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Global cities, work and family collectivism and work-family conflict in India

Grishma Shah (Manhattan College, Riverdale, New York, USA)
Ujvala Rajadhyaksha (College of Business, Governors State University, University Park, Illinois, USA)

South Asian Journal of Global Business Research

ISSN: 2045-4457

Article publication date: 17 October 2016




The authors observe the impact of certain aspects of globalization on the work-family interface in India. Specifically, the purpose of this paper is to investigate the impact of life in Tier 1 (more globalized) vs Tier 2 (less globalized) cities, family/work collectivism and gender on work-family conflict (WFC) – both work interfering with family (WIF) conflict as well as family interfering with work (FIW) conflict.


The study surveyed 628 young employees on cultural values of collectivism and WFC.


Results suggest a main effect of tier in which Tier 1 city individuals experience more of both forms of WFC than Tier 2 city individuals. However, two- and three-way interactions between family/work collectivism and tier greatly moderate the main effect. Interactions indicate that family collectivism decreased WIF more for Tier 1 as compared to Tier 2 cities and work collectivism decreased FIW more for Tier 2 as compared to Tier 1 cities. The results suggest that high family collectivism creates high conflict for those who are low on work collectivism and high family collectivism creates low conflict for those who are high on work collectivism.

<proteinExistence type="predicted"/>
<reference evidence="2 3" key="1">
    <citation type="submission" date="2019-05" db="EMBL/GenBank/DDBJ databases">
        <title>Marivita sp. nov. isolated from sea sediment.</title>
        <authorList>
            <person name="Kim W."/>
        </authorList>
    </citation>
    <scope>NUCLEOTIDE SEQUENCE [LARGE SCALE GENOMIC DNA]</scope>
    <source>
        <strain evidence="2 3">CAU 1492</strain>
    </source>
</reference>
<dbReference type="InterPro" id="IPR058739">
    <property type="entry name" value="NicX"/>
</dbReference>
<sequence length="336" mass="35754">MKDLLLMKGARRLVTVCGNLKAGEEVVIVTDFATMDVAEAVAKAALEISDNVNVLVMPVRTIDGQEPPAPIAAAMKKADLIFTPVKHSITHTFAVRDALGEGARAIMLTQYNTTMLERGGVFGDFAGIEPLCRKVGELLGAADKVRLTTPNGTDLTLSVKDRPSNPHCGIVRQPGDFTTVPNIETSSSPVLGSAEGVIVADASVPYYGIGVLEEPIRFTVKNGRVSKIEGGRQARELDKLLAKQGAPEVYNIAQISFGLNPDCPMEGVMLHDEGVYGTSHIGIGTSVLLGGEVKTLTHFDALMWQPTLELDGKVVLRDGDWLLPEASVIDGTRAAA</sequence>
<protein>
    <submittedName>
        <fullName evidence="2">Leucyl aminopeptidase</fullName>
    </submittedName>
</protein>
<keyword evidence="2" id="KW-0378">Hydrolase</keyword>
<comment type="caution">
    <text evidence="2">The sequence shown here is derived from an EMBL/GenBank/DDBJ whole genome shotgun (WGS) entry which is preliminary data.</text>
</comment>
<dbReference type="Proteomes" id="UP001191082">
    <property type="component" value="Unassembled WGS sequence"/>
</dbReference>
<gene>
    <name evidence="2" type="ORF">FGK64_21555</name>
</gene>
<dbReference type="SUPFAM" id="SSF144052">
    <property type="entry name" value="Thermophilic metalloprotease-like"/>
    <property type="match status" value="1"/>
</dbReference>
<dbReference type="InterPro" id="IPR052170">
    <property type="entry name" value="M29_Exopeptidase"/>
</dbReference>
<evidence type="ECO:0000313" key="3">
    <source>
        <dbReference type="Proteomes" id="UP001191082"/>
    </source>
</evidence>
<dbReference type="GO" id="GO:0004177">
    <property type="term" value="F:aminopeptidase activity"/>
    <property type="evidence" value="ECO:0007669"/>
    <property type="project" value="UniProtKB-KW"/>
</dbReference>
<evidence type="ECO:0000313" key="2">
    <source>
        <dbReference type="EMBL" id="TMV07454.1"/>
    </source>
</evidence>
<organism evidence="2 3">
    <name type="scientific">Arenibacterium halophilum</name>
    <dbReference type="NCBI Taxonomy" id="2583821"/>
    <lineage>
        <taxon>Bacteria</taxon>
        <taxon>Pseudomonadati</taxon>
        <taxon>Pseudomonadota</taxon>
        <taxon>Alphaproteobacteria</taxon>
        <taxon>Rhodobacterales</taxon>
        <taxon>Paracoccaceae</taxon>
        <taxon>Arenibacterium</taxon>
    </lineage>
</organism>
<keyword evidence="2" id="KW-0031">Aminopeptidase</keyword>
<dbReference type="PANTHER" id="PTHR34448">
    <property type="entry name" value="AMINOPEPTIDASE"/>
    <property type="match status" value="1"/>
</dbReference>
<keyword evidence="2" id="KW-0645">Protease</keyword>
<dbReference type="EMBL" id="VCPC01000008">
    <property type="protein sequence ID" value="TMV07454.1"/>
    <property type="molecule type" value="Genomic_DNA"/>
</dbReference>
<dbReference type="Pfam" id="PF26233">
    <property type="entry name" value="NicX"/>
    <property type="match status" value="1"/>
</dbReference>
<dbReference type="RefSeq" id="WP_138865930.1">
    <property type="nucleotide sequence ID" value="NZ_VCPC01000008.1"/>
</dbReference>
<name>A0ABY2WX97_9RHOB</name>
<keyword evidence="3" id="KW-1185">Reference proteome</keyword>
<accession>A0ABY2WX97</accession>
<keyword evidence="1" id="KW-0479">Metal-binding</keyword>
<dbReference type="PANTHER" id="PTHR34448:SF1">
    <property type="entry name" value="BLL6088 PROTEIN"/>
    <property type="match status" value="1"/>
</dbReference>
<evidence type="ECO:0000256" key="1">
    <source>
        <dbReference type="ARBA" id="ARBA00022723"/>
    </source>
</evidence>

Research limitations/implications

The paper provides great insight into globalization and WFC within the context of cultural values. The paper calls for further studies on globalization, work life enrichment and cultural values.

Practical implications

The results build a case for more paid and organizationally supported interventions for work-life balance in India.


Large scale institutional changes, such as globalization, call for a reexamination of cultural dynamics. This study heeds the call and examines WFC in the context of rapid economic and social transformation occurring in India by bridging globalization, cultural change and WIF/FIW.



The authors would like to express sincere gratitude to Michael Judiesch (Manhattan College) for his invaluable feedback on multiple versions of this paper. The authors sincerely appreciate his guidance.


Shah, G. and Rajadhyaksha, U. (2016), "Global cities, work and family collectivism and work-family conflict in India", South Asian Journal of Global Business Research, Vol. 5 No. 3, pp. 341-361.



Emerald Group Publishing Limited

Copyright © 2016, Emerald Group Publishing Limited

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